National Geographic : 1977 Jan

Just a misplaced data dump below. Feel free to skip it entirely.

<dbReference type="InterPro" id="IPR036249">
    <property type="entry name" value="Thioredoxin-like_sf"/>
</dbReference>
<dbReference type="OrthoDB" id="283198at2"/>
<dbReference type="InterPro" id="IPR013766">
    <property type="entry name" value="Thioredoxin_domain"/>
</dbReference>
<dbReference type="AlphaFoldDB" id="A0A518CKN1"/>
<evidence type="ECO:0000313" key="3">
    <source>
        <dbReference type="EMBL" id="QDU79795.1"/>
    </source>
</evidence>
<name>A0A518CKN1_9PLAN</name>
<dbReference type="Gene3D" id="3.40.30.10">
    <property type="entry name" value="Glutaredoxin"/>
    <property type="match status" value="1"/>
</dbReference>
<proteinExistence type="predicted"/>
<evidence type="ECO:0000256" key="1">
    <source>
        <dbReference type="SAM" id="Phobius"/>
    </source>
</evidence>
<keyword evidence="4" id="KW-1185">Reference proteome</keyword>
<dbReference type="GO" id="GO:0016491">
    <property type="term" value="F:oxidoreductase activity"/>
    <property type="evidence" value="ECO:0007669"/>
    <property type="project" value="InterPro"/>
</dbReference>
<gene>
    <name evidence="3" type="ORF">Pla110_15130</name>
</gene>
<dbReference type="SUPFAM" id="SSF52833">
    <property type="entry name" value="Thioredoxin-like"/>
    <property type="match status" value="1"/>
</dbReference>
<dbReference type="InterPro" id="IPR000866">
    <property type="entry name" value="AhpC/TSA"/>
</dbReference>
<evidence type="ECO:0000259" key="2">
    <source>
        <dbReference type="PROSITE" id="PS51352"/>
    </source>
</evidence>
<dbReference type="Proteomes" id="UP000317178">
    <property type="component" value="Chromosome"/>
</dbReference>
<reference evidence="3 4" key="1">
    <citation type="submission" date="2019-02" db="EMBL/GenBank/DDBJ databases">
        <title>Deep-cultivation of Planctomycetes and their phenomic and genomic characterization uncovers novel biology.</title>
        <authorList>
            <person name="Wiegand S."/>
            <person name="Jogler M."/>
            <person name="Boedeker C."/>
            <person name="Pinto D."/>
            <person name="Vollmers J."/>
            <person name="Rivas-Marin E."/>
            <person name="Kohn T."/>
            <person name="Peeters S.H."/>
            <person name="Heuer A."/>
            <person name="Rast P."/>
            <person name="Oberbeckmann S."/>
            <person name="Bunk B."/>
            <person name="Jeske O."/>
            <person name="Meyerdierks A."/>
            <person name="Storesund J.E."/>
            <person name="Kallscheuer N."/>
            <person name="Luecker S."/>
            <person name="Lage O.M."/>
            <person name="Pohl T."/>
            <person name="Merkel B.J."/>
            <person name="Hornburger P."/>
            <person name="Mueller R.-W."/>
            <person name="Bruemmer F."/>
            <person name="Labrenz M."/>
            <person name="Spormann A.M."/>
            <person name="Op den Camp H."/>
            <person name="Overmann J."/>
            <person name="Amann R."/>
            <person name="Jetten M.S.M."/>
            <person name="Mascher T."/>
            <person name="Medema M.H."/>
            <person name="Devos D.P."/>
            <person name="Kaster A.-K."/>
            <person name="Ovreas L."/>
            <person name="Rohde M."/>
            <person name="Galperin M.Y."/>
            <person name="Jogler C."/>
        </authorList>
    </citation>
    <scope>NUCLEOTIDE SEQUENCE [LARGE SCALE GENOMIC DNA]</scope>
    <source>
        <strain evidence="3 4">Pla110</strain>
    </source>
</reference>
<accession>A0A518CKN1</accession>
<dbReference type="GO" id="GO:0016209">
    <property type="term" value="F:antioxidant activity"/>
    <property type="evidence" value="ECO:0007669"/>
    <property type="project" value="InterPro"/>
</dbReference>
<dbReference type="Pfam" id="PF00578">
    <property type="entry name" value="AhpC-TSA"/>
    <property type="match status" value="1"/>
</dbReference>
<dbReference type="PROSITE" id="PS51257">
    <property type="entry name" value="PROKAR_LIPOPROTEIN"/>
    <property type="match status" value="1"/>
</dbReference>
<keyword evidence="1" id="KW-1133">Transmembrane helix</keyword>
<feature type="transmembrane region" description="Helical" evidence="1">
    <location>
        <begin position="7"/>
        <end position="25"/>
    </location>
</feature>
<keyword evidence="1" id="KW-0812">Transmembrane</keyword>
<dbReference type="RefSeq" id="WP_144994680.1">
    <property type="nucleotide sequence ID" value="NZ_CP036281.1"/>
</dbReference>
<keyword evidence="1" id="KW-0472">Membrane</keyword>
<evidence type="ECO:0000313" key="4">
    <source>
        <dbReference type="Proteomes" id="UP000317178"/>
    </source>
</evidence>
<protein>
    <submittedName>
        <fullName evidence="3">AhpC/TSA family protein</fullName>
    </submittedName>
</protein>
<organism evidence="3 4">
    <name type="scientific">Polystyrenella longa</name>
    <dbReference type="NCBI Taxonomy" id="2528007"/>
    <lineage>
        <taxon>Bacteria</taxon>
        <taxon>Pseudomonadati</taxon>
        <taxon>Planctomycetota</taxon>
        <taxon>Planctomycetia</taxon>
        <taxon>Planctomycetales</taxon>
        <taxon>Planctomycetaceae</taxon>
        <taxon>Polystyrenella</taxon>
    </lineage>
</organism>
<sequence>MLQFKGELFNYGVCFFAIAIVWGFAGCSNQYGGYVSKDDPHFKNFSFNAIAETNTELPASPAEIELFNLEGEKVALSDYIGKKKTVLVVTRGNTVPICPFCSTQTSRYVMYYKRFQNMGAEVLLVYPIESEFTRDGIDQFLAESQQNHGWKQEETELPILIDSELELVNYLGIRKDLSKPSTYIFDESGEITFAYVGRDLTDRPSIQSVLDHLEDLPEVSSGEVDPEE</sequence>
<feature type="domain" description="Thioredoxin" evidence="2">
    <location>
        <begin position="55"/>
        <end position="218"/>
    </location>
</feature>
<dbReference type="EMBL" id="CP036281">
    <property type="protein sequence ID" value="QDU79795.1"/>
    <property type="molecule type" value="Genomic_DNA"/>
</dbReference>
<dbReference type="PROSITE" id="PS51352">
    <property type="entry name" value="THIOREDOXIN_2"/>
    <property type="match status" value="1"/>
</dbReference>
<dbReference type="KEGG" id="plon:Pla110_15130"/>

Gargantuan volcano.., plunging canyons Olympus Mons 15 miles high GIANT OLYMPUS MONS, its western flank wrapped in clouds (right), soars 15 miles above its plain. Along side it, earth's loftiest peaks (above) are mere foothills. The volcano's 45-mile wide caldera would extend from Baltimore to Washing ton, D. C., its 335-mile base from Montreal to New York City. How did it get so huge? According to Dr. Michael H. Carr of the Viking team, on Mars there appears to be no plate-tectonic activity the movement of great sec tions of planetary crust-as there is on earth. "Hence," he says, "the volcano could sit over the same plume of lava and grow forever and ever." Grand Canyon 18 miles wide, I mile deep AWESOME ABYSS: An 80 mile segment of Ius Chas ma (right) joins with other rifts to form Valles Marineris, the deepest canyons known in the solar system. As much as 150 miles wide and four miles deep, Valles Marineris would stretch across the continental United States. In comparison, the Grand Canyon of Arizona (above) is merely a ditch. Faulting createdtheseMar tian canyons; vast landslides and wind erosion enlarge them. Geologists believe that a series of episodes over a billion-year span shaped the canyon system. Despite such titanic geological events, Mars appears to be less active tectonically than the earth. No tremors jarred Viking's seismometer in the early weeks of monitoring.